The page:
These results confirmed the findings of the previous three experiments, further cementing the researchers’ conclusion that perceptions of trustworthiness are malleable while those for competence or ability are immutable.
Humintell Director, Dr. David Matsumoto and lead Research Scientist Dr. Hyisung Hwang have new research that can aid government agents and law enforcement officers in identifying the signs of imminent aggression or violence.
When elicited, emotions prime behaviors initiating unique, organized, and coordinated physiological signatures and mental structures. The faces displayed from these emotions are immediate, unconscious, involuntary, and transient reactions that occur as a result of an appraisal of an event that has implications for the welfare of the organism and potentially require immediate response. This research, published in the journal of Threat Assessment and Management, delineates faces that are associated with an imminent attack.
In four studies, Drs. Matsumoto and Hwang examined the possibility that certain facial expressions are reliably associated with acts of immediate, subsequent violent behavior. They posited that facial expressions of emotion, specifically variants of anger, offer a potential marker for such signs as acts of violent behavior because emotions are rapid information processing systems that aid individuals in making decisions and engaging in action with minimal conscious awareness. They also delved into the question of whether imminent aggressive facial expressions are similar across cultures.
The researchers noted that emotions can be expressed in full-face prototypes, such as those depicted in the Pictures of Facial Affect (Ekman & Friesen, 1976) or the Japanese and Caucasian Facial Expressions of Emotion stimulus sets (Matsumoto & Ekman, 1988). However, emotions can also be displayed very subtly, with muscles innervated only slightly or intensely with muscles innervated at maximum strength. Emotions can also be displayed in only parts of the face (aka partial expressions; see Ekman & Friesen, 1978; Matsumoto & Hwang, 2013).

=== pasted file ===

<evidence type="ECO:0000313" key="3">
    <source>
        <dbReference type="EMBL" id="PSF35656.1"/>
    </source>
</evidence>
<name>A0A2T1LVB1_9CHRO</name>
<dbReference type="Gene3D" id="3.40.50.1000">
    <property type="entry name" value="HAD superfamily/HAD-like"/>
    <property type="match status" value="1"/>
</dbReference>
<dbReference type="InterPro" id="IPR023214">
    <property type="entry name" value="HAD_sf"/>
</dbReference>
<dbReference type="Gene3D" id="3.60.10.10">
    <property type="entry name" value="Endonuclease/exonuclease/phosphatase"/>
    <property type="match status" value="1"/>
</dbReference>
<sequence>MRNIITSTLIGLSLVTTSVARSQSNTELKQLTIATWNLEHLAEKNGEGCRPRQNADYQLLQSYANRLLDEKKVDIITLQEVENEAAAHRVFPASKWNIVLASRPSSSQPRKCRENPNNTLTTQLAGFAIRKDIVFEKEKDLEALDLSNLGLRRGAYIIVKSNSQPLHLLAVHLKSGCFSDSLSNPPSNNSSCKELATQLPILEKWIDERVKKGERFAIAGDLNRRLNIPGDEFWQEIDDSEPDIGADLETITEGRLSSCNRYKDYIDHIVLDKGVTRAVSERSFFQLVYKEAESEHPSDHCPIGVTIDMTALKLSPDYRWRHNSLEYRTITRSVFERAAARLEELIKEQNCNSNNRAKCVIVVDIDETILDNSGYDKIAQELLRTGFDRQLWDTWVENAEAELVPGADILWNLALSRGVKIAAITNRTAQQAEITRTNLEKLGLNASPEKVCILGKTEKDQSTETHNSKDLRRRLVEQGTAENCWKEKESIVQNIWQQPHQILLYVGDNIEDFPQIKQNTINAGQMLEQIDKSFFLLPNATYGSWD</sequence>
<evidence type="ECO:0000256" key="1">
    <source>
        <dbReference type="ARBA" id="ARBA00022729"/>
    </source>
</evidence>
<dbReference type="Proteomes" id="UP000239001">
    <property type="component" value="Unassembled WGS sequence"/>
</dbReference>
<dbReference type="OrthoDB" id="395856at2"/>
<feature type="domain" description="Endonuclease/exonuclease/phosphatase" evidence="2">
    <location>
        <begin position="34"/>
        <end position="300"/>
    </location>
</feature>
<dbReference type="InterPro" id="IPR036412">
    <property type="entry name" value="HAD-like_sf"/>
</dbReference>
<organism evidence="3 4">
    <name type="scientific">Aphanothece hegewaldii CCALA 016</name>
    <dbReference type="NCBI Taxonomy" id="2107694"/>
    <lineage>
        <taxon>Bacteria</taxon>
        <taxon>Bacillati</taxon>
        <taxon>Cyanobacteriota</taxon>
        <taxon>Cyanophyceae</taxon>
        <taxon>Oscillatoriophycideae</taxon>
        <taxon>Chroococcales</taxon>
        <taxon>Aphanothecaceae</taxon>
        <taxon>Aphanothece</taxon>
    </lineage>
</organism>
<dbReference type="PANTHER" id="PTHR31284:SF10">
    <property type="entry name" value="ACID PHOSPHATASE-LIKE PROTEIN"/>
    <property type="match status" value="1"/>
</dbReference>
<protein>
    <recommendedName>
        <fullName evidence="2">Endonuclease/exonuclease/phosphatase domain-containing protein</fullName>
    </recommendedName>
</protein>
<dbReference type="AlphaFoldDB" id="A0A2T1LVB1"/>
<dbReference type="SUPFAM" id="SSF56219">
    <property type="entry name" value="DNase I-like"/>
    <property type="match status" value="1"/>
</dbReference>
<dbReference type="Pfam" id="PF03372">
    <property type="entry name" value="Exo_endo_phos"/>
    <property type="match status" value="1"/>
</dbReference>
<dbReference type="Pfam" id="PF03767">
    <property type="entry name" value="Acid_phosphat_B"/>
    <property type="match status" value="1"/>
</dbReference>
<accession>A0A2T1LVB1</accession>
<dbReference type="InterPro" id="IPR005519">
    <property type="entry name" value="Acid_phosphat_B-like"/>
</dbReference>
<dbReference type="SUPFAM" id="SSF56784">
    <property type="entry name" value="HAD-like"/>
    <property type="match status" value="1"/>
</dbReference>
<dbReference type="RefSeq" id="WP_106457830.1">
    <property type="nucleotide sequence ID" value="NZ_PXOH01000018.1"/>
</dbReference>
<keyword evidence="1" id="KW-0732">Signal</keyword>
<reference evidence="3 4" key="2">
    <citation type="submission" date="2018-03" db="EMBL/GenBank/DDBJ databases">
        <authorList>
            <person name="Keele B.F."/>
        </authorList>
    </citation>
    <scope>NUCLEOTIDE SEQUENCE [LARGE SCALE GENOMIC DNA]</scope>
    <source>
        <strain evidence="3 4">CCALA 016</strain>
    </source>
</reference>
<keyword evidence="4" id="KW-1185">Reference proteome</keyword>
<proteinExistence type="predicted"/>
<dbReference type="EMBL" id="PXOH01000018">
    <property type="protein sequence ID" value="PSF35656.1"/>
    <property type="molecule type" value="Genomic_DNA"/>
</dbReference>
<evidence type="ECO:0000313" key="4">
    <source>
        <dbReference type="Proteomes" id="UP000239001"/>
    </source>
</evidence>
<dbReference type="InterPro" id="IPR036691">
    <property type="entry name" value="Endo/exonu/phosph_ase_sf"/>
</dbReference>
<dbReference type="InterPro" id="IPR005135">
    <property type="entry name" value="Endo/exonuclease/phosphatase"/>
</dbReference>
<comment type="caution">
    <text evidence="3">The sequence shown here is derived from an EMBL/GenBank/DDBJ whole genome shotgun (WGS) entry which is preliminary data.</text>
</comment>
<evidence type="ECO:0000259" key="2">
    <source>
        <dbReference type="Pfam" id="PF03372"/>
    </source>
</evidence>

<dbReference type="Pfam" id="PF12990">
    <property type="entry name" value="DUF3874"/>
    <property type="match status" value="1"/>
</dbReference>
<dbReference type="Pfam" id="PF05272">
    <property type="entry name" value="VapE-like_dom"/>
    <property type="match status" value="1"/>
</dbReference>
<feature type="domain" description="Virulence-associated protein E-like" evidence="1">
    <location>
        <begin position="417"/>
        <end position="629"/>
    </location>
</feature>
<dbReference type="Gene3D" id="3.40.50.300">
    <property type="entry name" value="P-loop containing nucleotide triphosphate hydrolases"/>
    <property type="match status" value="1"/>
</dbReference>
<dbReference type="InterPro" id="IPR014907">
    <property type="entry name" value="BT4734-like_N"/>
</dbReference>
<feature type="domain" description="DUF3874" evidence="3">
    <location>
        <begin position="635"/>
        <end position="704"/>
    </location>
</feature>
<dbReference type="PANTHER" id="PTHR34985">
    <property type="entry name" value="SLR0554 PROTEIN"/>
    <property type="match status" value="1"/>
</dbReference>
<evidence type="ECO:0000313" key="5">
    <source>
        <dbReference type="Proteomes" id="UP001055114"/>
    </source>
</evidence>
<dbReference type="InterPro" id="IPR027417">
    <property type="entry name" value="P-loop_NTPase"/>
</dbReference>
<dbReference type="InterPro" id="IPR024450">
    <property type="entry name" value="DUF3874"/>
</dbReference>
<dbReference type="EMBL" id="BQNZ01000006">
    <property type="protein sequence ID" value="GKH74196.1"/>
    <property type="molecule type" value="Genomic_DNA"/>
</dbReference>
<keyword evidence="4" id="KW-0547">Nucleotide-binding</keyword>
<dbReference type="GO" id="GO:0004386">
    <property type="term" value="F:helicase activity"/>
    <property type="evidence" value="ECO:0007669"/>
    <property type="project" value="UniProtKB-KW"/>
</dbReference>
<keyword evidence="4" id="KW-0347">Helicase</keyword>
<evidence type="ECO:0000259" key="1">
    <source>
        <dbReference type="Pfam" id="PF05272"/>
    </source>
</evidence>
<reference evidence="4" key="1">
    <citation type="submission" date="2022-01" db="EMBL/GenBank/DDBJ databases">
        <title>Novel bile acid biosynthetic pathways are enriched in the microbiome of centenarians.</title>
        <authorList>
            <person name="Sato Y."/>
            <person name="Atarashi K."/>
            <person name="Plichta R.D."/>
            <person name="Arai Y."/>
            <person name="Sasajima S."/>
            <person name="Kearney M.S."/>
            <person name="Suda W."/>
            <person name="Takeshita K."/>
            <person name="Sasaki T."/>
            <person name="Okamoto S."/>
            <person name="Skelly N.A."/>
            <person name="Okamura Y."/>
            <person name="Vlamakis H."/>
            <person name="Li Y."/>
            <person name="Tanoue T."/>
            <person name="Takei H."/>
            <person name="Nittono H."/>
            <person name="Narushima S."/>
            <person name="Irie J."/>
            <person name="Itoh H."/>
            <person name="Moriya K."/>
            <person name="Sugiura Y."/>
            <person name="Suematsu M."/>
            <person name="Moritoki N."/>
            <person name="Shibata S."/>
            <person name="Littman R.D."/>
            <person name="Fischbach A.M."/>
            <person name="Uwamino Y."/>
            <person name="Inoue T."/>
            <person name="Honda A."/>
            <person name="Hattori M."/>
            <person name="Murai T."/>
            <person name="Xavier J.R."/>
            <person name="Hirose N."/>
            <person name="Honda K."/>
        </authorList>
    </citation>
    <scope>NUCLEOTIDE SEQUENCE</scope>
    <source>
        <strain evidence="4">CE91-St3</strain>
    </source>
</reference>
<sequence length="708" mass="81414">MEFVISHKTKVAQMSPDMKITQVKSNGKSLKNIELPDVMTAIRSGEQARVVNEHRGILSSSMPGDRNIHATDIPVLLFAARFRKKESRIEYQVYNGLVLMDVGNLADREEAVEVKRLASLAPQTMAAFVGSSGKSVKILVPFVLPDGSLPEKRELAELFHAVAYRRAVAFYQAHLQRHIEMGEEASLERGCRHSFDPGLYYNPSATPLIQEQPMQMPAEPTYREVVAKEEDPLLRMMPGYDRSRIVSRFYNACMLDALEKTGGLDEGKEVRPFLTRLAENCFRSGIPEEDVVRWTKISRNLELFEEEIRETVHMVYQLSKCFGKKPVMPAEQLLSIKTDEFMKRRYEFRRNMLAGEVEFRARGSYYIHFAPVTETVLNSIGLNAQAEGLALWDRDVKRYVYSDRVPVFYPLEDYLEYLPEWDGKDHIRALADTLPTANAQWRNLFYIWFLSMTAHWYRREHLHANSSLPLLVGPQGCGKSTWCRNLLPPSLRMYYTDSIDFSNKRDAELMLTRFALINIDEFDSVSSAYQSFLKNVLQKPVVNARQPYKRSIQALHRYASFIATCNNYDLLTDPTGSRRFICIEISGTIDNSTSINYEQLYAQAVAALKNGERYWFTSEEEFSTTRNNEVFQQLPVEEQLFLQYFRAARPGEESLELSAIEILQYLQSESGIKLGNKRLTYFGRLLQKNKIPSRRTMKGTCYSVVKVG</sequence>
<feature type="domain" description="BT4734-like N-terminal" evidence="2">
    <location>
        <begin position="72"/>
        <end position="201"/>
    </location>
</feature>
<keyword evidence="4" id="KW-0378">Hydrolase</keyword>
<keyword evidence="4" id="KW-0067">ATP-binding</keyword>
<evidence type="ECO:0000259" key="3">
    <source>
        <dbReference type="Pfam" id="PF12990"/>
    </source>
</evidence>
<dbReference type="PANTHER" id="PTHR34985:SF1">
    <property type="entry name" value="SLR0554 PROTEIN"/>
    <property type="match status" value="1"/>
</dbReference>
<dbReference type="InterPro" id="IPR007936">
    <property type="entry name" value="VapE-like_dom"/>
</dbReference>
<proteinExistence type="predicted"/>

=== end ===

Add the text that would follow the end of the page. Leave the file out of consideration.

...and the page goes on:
Much research has distinguished these two types of aggression, the former also known as proactive, instrumental, predatory, or cold aggression, the latter also known as reactive, affective, emotional, hostile, or hot aggression (Dodge, 1991; Fontaine, 2007; Meloy, 2006; Siegel & Victoroff, 2009). Although the distinction is neither simple nor universally accepted (e.g.,Bushman & Anderson, 2001), in broad terms it is a useful heuristic and reasonable starting point for this research.
The researchers conducted four studies that provide evidence for the existence of specific facial expressions of emotion, and more specifically variants of angry expressions, that may precede imminent assault as well as a cross-cultural link between specific facial expressions of emotion and subsequent, immediate behavior. The same expressions were identified by three samples of law enforcement officers in two different cultures and by two samples of university students with and without experience with physical assault.
Because Drs. Matsumoto and Hwang have been able to isolate exactly which faces are associated with an impending attack through their research, they can teach individuals to identify them.
Through this research they have developed a training tool, Dangerous Demeanor Detector or D3™, which helps individuals identify others who are on the verge of dangerous actions.
By Jennifer Viegas for Discovery News
Laughs and smiles in chimps turn out to be far more human-like than previously thought and they date to at least 5 million years ago, suggests a new study on chimpanzee facial expressions and vocalizations.
Laughter is not 100 percent identical between the two primates, but people who hear a chuckling chimp usually have little trouble figuring out what the sound generally means.
Chimps go “h-h-h,” while humans sound more like “ha-ha-ha” or “he-he-he,” said Marina Davila Ross, a senior lecturer in the University of Portsmouth’s Department of Psychology and lead author of the study in PLOS ONE.
Then there is the flexibility of the sounds and related expressions.
“Chimpanzees, like humans, can produce their facial expressions free from their vocalizations,” Ross explained. “This ability is important for humans. For instance, it allows us to add a smile while talking or laughing, and we can also produce smiles silently. Until now, we did not know that non-human primates also have this ability.”
It’s even possible that the skills first emerged in the common ancestor of chimps and humans.